Shifting public opinion of your brand isn’t easy, but with the right influencer marketing strategy, you can get started off on the right foot.
Every day, reviews about products and services come pouring in across the web. Depending on the content, user accounts of your brand can either help or hurt the company. Worst of all, differing opinions found on results pages are more confusing than anything else for readers. When multiple reviews contradict one other, users begin to question who they should trust.
For today’s marketers, forming relationships with online influencers is one approach to help influence public opinion. By working directly with your brand, bloggers and personalities can share messages about your products and services through a social media megaphone, broadcasting to followers who will listen. By following these initial steps to propose partnership opportunities, you can steadily shift public opinion of your brand.
Step 1: Earn it
If the right person recommends your brand, you will immediately see the results. You may experience copious reviews from consumers and media, or a boost in traffic to your website, an increase in social media followers, possibly even a bump in sales. Before asking someone to do this, you must demonstrate that working with your brand is worth the time.
- Put your best foot forward. Now is the time to make sure your social media profiles and website are scrubbed and updated, reflecting the right messaging and calls to action you want new users to see. At this point, you should be regularly sharing dynamic and compelling content, thoughtfully engaging with your audience, and leveraging social media advertising to acquire as many followers as possible.
- Business before marketing. Before promoting your product or service, be entirely sure that you’re operating at your highest level. Work out any bugs in your system, address customer service concerns, and continue to deliver your very best. Remember: you should always encourage that people write about your brand honestly. Honesty in reviews and recommendations is a value that applies whether or not you’re providing compensation to your influencers.
Step 2: Make an outreach list
Online influencers do not necessarily have to make top lists to influence the right people. Microinfluencers, or users with roughly 100K followers, may be more willing to build a relationship with you as they’re growing their own brand. These influencers are also looking for a mutually beneficial relationship so keep microinfluencers in mind when you’re creating your target list. Also, consider looking in the following places:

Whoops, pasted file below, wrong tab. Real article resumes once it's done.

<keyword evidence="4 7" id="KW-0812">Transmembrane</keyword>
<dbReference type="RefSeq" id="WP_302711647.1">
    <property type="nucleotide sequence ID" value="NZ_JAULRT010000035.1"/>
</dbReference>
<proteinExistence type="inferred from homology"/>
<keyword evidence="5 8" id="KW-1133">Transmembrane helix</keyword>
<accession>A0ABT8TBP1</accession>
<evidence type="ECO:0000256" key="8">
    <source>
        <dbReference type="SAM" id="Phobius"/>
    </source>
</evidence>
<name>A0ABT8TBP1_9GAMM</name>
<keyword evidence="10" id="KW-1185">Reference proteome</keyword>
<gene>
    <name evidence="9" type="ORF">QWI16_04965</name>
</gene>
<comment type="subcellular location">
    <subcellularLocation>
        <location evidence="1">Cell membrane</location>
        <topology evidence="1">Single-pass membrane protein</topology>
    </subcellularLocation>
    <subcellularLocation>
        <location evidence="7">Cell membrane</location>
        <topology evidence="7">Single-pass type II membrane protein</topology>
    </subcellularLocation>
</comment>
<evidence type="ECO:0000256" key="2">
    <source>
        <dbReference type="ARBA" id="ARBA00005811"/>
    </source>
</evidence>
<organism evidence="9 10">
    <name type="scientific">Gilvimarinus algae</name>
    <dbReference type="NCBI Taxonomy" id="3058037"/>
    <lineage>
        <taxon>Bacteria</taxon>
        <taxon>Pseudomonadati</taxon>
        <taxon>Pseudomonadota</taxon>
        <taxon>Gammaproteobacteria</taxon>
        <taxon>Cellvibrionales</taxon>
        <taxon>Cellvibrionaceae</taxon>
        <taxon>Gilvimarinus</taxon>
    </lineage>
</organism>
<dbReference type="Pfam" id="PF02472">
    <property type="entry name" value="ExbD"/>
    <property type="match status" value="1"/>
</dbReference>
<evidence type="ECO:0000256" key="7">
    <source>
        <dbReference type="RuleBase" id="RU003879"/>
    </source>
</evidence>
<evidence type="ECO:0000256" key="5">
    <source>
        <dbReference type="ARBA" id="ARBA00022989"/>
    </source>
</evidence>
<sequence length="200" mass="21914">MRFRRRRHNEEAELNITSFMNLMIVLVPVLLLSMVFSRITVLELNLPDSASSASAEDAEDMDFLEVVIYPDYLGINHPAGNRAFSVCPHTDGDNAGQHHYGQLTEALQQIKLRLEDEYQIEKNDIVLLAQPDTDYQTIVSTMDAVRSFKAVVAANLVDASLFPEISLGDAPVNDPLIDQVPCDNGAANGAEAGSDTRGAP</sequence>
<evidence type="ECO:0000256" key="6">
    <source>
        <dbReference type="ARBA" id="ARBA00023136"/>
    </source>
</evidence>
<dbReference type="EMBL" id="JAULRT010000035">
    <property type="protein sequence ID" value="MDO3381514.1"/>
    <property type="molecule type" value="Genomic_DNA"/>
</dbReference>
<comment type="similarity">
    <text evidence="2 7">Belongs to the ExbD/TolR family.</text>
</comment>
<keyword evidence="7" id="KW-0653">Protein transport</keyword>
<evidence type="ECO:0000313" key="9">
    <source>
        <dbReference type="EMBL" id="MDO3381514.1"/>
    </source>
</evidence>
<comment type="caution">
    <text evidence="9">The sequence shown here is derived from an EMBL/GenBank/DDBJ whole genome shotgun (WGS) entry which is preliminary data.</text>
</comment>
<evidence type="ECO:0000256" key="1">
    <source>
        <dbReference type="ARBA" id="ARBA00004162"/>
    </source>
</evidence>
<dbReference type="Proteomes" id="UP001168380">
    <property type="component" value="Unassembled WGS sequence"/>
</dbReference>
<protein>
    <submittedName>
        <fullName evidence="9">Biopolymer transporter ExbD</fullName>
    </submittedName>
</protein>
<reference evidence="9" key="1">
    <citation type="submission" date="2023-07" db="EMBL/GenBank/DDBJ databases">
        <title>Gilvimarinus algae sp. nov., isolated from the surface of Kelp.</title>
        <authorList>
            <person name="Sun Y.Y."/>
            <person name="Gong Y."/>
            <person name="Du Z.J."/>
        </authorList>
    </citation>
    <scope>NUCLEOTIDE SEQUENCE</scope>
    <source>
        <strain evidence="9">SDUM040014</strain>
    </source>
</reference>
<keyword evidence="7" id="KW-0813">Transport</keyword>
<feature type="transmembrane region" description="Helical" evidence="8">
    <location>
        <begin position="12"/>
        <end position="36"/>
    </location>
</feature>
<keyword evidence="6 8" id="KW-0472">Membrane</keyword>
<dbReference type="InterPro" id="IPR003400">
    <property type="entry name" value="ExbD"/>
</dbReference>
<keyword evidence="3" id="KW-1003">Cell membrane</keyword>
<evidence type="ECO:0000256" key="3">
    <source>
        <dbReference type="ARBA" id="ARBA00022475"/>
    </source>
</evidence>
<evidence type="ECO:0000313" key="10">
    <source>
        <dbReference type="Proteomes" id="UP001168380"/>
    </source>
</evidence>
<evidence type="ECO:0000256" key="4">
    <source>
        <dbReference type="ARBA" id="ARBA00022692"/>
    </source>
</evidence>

- Your employees: while they may not have a significant following, employees do have a passion for the brand and can advocate on it’s behalf to their family and friends who trust their recommendations.
- Your customers: if you offer a service or class, evaluate the social dynamics of your clients. Look closely for natural leaders who frequent your place of business and sway others in person.
- Your topics: visit local discussion boards and forums that discuss topics that pertain to your industry. Identify trends about what people want and are looking for, and look for regular contributors who have already earned respect amongst the group.
GroupHigh has several methods and strategies to in mind as you evaluate if someone can bring value to your business.
Step 3: Lead with a plan
Stephen Covey, the author of “7 Habits of Highly Effective People,” famously coined the phrase “Begin with the End in Mind.” Adopting this practice encourages people to begin each day, task, or project with a clear vision of the desired outcome, and then proactively seize opportunities as they come along to make things happen.
It may seem appealing to start retweeting an influencer’s content, or worse – randomly contact them directly, but you’ll ensure a better outcome by starting with a solid end objective.